I studied in Norwich in the mid-eighties. There weren’t that many visible ethnic minorities in the city, most of them were attached to the University, and they tended to stand out. But, as was the case with a surprising number of those who studied at UEA, they rather grew to like the place, found jobs locally and stayed. Of course, the ethnic minority population is not as big as that in somewhere like London, but coloured faces aren’t the rarity they used to be.

Now I live in a small village. According to the last census, my ward is 0.95% non-white, a fact that you might guess by taking a gentle stroll along The Lane. Or not, perhaps… that thatched cottage, immaculately kept, where the names on the electoral register are Thai, that charming Mr Valladares on the Parish Council at Belmont Cottage.

Village life does come with some complications, the lack of facilities, transport, the isolation from the wider community, and if you come from a minority group, with particular dietary or religious requirements, you might well think twice before you commit yourself to living in one. The nearest mosque might be twenty or thirty miles away, access to kosher food might be in the nearest big city, your family might all live in the suburbs.

As a result it is true that villages tend to have smaller ethnic minority communities. But they are out there, living the rural idyll dream, as local councillors, or as a part of the social life of their communities, or simply raising a family.

Brian True-May is a fool to suggest that ‘Midsomer Murders’ is the last bastion of Englishness. It isn’t, it’s a television programme. He’s also a knave, if he believes that Englishness is a white-only thing. That isn’t, either. That’s racism.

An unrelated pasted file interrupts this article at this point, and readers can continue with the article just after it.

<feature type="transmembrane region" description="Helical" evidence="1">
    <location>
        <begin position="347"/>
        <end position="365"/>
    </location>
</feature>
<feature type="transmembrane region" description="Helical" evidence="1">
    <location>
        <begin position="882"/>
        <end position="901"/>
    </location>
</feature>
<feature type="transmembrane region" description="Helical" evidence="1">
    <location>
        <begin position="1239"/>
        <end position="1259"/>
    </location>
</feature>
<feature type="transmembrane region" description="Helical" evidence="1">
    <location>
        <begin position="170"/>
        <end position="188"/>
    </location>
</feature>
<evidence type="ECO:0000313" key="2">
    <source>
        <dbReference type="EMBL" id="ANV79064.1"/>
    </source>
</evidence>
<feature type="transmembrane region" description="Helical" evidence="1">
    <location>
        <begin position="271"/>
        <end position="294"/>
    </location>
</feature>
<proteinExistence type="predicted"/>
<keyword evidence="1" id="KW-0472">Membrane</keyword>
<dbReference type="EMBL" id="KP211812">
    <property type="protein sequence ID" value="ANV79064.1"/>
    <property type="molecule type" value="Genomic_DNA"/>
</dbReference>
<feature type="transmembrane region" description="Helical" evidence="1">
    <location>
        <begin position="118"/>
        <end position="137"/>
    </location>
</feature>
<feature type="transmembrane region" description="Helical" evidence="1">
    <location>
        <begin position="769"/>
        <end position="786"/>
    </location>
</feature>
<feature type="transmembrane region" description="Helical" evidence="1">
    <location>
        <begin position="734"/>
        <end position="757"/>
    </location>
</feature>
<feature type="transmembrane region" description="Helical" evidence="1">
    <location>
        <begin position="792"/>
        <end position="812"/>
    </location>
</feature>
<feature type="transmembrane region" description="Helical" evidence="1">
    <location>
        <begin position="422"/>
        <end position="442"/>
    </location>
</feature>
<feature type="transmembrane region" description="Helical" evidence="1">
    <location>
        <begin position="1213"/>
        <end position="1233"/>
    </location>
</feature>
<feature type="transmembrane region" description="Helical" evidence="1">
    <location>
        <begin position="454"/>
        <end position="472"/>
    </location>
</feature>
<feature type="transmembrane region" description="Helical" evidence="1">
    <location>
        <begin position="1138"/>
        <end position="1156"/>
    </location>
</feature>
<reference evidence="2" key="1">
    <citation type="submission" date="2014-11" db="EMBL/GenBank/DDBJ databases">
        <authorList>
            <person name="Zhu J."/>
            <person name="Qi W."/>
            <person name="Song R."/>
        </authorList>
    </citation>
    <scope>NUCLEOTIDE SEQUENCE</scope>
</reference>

We apologise for the disruption to our programming...

Gosh, it's quiet here...

For those of you who've been wondering what happened to me (some of you saw me at Federal Conference in Sheffield, so you know that I'm alive), it's been a bit crazy of late. What with having builders, electricians, carpet fitters and dampcourse operatives in, the house has been in chaos, and our lives with it, for the past fortnight.

But now it's time to get on with things again. I'll tell you about the house as we go...

Tuesday, March 01, 2011

Improving the Diversity of our MPs - don't get your hopes up too much...

Regular readers of this blog will be aware that I have rather a lot of form when it comes to internal Party debate on issues of diversity and representation. I've spoken in the last three debates and, when it became clear that we would have another debate next weekend in Sheffield, I did wonder whether or not to dip my toe in this rather stormy water again. I admit to being minded to sit this one out, but can't resist some comment. Perhaps it might inspire me to put a card in... who knows?

So, let's dip into this confectionery box, and see what fillings are to be found...

'Conference notes' the recent history of the debate, especially the review carried out by (now Baroness) Sal Brinton. In passing, I should note that I opportunistically took a brief window to feed in some of my deeply-held views on the subject. Only Sal will know whether that had any influence at all, but I'm confident that she will have juggled the competing views with her usual professional thoroughness.

'Conference further notes' diplomatically describes the current division between the opposing schools of thought, although if we are being blunt, the anti-quota view has now won out three times in a row, so we are effectively trying to see how far we can move towards a minority position without losing the motion all together.

And that leads us to the proposals for action...

The first proposal is targeted at Regional Parties in England, which appears to exclude Scotland and Wales (they aren't Regions, they're States, mes amis!). The 'mainstreaming' of Regional diversity champions does sound like management jargon, and as the Regional constitution geek, I am truly intrigued by what they might actually want to see happen. There is also a call for targets to be set, and I am pleased to see that the lessons have been learned in terms of looking at the process as a whole. For the first time, candidate assessors and returning officers are also seen to have a part to play in achieving equality of opportunity.